Archive for the ‘working moms’ Tag

Crazy For Milk – A working mom and her struggle   Leave a comment

It was past midnight and I had finished putting away all the dishes.  Everyone else was fast asleep and I was exhausted.  Growing up, when I was a little girl playing with dolls and toy cooking sets, it was all fun and games.  Later as a young adult, it was jokes and banter over the horror stories.  It never struck me that as a mother, a wife, I would be this tired and this lost.

It was now coming to the end of the fourth month since Emma was born.  Every morning, I dragged myself out of bed before the sun rose to breastfeed the sleepy little Emma and express as much milk as I could before work.  It was stressful, trying to get my breast pump sterilized, all the apparatus packed so I could express at work and Emma changed before I dropped her at the daycare.  I was going insane, rushing every morning in order to make it to work before eight thirty.

At work, I struggled as my body wreaked havoc on me.  Late morning meetings that dragged on to lunch time were the worst because by that time, I was literally dying to express and having massive let downs in my nursing pads.  It became nearly impossible to concentrate on whatever was being discussed during those times.

Just last week, I had not positioned my nursing pad properly and the milk had soaked through to my shirt.  It was bad enough having my now enhanced curves and cleavage scanned by the older, more lecherous males in the office whilst trying to pretend I didn’t notice or care.  But that was the worse day — those same men were watching the stain spread on my white shirt as I tried to pretend that there was nothing wrong.  Days like that, I really regretted waking up in the morning and going to work.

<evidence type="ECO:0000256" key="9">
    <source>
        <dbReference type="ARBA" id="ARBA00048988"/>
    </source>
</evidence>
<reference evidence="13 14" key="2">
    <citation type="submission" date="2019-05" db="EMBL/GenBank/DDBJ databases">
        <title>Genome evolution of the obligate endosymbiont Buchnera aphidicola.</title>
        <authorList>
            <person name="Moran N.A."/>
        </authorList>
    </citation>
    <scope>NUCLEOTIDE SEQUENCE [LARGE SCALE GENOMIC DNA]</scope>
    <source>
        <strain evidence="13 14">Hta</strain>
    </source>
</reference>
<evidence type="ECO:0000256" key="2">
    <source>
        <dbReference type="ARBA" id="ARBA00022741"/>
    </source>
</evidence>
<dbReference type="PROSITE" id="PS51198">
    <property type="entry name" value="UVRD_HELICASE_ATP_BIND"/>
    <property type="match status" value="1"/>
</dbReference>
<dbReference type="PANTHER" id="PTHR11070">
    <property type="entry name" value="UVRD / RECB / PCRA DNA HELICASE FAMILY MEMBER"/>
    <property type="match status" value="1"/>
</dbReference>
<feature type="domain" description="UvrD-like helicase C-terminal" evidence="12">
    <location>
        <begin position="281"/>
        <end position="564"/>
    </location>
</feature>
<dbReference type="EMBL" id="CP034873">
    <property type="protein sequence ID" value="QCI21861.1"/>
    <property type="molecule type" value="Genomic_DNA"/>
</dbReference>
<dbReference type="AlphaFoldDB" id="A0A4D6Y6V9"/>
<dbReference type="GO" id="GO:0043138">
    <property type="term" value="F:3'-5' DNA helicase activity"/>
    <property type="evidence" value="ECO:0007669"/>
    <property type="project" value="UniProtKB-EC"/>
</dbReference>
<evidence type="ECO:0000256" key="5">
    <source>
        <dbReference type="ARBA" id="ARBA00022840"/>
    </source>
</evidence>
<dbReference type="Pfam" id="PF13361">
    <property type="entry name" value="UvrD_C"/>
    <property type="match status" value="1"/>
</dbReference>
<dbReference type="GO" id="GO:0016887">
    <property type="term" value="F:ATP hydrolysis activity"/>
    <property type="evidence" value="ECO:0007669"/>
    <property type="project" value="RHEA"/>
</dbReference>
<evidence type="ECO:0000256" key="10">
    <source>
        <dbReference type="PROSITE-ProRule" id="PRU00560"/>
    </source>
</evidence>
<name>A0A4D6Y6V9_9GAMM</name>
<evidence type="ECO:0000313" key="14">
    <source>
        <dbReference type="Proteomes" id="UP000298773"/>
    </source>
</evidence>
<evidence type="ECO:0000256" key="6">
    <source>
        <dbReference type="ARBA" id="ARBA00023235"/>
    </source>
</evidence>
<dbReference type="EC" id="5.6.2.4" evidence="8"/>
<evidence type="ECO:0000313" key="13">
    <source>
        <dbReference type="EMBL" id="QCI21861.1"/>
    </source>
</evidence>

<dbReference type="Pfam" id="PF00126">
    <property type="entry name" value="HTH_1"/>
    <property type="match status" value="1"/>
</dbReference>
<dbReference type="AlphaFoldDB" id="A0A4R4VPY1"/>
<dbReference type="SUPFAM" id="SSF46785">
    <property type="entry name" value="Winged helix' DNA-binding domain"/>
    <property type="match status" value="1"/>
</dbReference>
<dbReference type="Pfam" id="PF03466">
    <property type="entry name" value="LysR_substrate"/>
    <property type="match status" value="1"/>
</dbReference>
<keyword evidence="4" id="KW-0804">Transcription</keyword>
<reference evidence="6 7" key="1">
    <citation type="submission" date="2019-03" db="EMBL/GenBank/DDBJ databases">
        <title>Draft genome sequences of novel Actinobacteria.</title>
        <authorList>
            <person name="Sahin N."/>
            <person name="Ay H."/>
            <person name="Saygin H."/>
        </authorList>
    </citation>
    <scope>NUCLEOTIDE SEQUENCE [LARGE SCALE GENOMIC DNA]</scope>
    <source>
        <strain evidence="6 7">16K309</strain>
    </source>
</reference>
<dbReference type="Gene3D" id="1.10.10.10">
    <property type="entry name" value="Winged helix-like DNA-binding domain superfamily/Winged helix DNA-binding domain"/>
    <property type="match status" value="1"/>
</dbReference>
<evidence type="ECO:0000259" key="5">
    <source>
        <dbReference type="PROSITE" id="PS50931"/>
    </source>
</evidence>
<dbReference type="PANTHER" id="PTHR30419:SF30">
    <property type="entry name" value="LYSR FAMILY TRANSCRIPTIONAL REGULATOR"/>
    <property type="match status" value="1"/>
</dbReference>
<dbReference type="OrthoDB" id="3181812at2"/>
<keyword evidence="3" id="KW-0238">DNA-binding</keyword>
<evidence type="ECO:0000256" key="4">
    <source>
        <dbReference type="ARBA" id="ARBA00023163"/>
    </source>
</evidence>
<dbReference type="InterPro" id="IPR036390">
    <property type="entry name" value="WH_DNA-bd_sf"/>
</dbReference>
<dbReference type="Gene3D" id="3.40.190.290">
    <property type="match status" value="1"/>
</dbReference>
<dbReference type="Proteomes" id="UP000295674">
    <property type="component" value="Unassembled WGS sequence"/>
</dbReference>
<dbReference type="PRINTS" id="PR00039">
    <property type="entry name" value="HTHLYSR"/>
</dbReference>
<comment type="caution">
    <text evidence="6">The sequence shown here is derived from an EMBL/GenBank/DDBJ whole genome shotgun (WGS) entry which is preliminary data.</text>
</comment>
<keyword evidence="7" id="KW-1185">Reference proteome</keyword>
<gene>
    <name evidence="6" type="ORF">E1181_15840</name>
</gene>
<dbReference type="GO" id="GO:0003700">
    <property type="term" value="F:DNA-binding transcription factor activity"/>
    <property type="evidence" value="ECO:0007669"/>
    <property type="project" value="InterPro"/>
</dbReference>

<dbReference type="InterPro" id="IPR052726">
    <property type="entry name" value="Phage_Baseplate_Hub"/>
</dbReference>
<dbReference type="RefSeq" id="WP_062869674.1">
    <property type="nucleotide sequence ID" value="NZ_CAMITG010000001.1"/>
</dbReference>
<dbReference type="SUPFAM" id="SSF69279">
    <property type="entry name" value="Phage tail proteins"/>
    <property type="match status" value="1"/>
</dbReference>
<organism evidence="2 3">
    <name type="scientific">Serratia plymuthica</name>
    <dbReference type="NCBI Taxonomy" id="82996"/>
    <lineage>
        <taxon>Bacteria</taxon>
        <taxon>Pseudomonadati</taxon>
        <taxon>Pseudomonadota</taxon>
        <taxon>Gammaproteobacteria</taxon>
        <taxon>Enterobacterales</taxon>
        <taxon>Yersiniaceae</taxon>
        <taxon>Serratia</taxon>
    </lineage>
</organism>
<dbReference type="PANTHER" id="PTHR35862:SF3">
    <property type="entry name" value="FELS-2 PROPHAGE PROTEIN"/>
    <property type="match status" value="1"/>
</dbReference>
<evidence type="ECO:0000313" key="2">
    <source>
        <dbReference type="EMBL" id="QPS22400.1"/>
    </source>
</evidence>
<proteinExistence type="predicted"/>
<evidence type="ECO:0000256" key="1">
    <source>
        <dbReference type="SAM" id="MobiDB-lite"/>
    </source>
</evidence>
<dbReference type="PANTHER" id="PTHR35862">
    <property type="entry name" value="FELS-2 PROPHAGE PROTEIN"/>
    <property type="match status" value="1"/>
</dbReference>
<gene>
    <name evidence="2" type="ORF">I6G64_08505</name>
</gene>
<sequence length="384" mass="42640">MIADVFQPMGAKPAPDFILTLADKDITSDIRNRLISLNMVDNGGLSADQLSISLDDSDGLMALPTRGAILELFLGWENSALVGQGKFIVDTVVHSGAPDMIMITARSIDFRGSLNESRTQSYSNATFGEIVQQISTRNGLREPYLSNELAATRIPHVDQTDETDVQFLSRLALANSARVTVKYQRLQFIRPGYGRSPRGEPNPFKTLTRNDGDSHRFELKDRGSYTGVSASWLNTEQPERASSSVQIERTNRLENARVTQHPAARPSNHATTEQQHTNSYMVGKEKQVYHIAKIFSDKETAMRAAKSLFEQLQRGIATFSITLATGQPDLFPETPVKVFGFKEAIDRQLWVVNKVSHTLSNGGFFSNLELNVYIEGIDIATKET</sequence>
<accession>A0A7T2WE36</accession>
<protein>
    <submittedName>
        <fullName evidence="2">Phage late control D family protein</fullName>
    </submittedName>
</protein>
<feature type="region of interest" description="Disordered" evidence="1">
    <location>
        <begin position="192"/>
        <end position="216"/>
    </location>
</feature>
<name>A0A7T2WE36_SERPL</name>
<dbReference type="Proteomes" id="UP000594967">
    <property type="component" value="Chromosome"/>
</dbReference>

To make matters worse, my milk supply was dwindling whilst Emma’s demand for milk was increasing.  I wasn’t able to express as much at work anymore.  I used to be able to express at least eighteen ounces a day my first week back at work, but now after ten weeks, that had dropped by one-third and I was perpetually worried Emma wouldn’t have enough breast milk to see her through until her first birthday.  I really wanted to try and fully breastfeed Emma for the first year of her life.

I was fully engorged in the evenings by the time I picked Emma up from daycare — feeding her was a relief although I had to hold off feeding her when I got home until my breast pump was sterilized.  I needed to catch any excess milk that dripped out uncontrollably from the other side while she was feeding.  Every drop had become extra precious to me and I couldn’t afford to lose a single one now.

To read more, go to http://www.amazon.com/Crazy-Milk-lactation-confessions-struggling/dp/0991819403

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Work-Life Balance for New Mothers – Is It Even Possible?   Leave a comment